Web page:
Wednesday, 23 June 2010

THE REGENERATION GAME (Round 3) - Bohemian Cricket! (Part 2)

The Fifth Doctor marks something of a turning point in classic Doctor Who history with the new Jon Nathan-Turner broom sweeping aside the certainties of the past. No longer was the show part of the BBC’s Saturday night killer line up, the now classic format of the Doctor travelling with a single glamorous assistant was gone, and it was clear that the old theme and titles weren’t coming back. And in the popular consciousness, all these changes are remembered as the point when the show started to go downhill. The era of the much maligned Doctors is upon us.

As we saw while tracing the evolution of the role in the Tom Baker years, the character and the tone of the show was in need of a shake-up. And the Fifth Doctor was to be a marked contrast to the Fourth; Baker’s alien bohemian was replaced a much more vulnerable cricket lover. Davison was a kinder, softer Doctor; less sure of himself and more thoughtful, haughty Time Lord arrogance giving way to sympathetic understanding. Far less authoritarian than any of his previous incarnations and more reserved about wading into a situation, the Fifth Doctor is the most indecisive, always looking to find an accord rather than take the lead.

After the long reign of the Fourth Doctor and Tom Baker’s huge popularity, Peter Davison had a very steep hill to climb. And the change in the character’s attitude and reactions has not always played well with viewers – even among fans the Fifth Doctor is often dismissed as the ‘wet vet’ - an allusion to Davison’s previous well know role as Tristan in All Creatures Great And Small. Now the concept of a Doctor who is more fallible and takes his decisions very seriously is an interesting one. While Baker strode about the cosmos with a “I’m the bloody Doctor, so watch it cock!” gleam in his mad eyes, Davison was a quieter presence, and although he could take the hard line when necessary, the Fifth Doctor was always more sensitive to the costs and consequences.

As the show had scaled back the sillier humour and was still cautious of venturing too far into horror territory, the emphasis was much more on scientific accuracy, and this shifting of weight from the fantasy of the Williams/Adams period to greater realism would lead to all manner of moral dilemmas for the Fifth Doctor to agonise over. The days of the Doctor lashing up some gizmo from super convenient tat in his pockets and manifesting unexpected new abilities were over. Thinking things through and weighing up the right decisions were to be the order of the day now. And this new approach was exemplified in the Davison’s fourth outing The Visitation which saw the sonic screwdriver not only destroyed, but not replaced. From now on, there will be no magic wand in the Doctor’s capacious pockets, and the screw driver will not return until the Eighth Doctor takes the TARDIS controls (apparently he finds a spare in the depths of the TARDIS according to the BBC novels).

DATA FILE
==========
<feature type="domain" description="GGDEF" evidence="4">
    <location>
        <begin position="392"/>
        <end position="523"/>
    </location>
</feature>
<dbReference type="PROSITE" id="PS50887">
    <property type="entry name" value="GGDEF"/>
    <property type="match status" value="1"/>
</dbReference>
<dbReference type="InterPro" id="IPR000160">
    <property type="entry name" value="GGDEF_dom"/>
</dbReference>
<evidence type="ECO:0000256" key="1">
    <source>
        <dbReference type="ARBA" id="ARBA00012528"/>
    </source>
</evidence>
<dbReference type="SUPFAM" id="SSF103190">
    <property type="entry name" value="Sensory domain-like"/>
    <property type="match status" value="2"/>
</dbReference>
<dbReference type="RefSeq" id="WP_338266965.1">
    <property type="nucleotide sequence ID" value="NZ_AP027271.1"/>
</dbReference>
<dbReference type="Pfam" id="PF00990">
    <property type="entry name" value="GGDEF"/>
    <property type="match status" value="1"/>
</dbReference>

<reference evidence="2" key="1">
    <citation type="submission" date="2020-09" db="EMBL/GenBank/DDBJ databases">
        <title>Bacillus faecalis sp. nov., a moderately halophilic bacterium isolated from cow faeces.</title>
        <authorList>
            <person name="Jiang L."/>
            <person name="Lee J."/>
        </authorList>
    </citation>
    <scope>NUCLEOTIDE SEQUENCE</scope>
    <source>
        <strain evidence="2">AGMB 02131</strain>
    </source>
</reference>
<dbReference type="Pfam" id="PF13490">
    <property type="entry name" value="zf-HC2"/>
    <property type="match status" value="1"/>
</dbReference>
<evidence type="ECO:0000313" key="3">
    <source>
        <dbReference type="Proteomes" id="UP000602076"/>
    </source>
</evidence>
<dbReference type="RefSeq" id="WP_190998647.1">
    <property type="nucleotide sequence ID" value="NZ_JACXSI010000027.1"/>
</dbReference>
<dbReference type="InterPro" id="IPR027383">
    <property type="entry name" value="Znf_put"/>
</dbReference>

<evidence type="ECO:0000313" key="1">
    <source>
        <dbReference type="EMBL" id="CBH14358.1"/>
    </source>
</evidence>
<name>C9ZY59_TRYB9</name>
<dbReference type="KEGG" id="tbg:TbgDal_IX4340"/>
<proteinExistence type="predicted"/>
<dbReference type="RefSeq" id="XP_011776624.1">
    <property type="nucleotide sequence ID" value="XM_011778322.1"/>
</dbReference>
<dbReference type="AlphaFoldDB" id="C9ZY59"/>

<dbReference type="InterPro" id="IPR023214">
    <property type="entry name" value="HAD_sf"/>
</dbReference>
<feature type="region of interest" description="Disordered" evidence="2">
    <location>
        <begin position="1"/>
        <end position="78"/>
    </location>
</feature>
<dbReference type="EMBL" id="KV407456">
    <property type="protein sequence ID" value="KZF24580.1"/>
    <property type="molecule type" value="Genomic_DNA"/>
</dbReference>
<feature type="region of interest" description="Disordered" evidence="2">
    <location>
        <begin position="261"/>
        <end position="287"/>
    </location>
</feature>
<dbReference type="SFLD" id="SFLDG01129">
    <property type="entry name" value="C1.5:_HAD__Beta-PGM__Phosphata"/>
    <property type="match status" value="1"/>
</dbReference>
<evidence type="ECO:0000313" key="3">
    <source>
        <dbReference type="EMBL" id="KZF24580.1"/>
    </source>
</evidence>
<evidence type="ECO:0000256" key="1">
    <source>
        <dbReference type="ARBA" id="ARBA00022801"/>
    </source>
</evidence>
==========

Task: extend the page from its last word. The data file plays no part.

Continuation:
And Davison’s performances as this more down to earth Doctor are full of interesting subtlety. While he appears even younger than ever before, his portrayal is full of nods to the fact that he is actually a very old man in a youthful body, with shades of the First Doctor’s crotchetiness on show. However for some, he was just too young for the role – while there had been much muttering about Baker’s age, this was compared to the debates about Davison’s casting. However his boyish good looks aside, many felt he was lacking the necessary gravitas to play the role. Therefore the new direction the show was taking the Doctor in did seem to some like a watering down of the character.

And although this is more than a little unfair to Davison, who acted his cricket pads off in the role, it has to be said there are problems here. While there is nothing wrong with the revised conception of the Doctor himself, or the casting of Davison for that matter, the trouble is the show itself didn’t always deliver a decent showcase for the new Doctor.

The first problem is that for much of the Fifth Doctor’s time, he was operating in a very crowded TARDIS. With Adric stowing aboard in the Tom Baker’s final season, we saw the Nathan-Turner production team taking the cast numbers back to the Hartnell days. It was a deliberate break from the Doctor and sexy assistant set up which at the dawning of the 1980s and political correctness, was looking somewhat chauvinist and sexist.

Now at the time, I welcomed the change. Having absorbed the lore about the early days contained in the pages of the Radio Times 10th Anniversary special, for a good while I’d wanted to see the Doctor gain a few more members for the TARDIS crew - I wanted another Jamie, Ben or Harry in the show. However what we got was Adric and very soon I and many other viewers were wishing the Doctor would boot him back to E-Space pronto.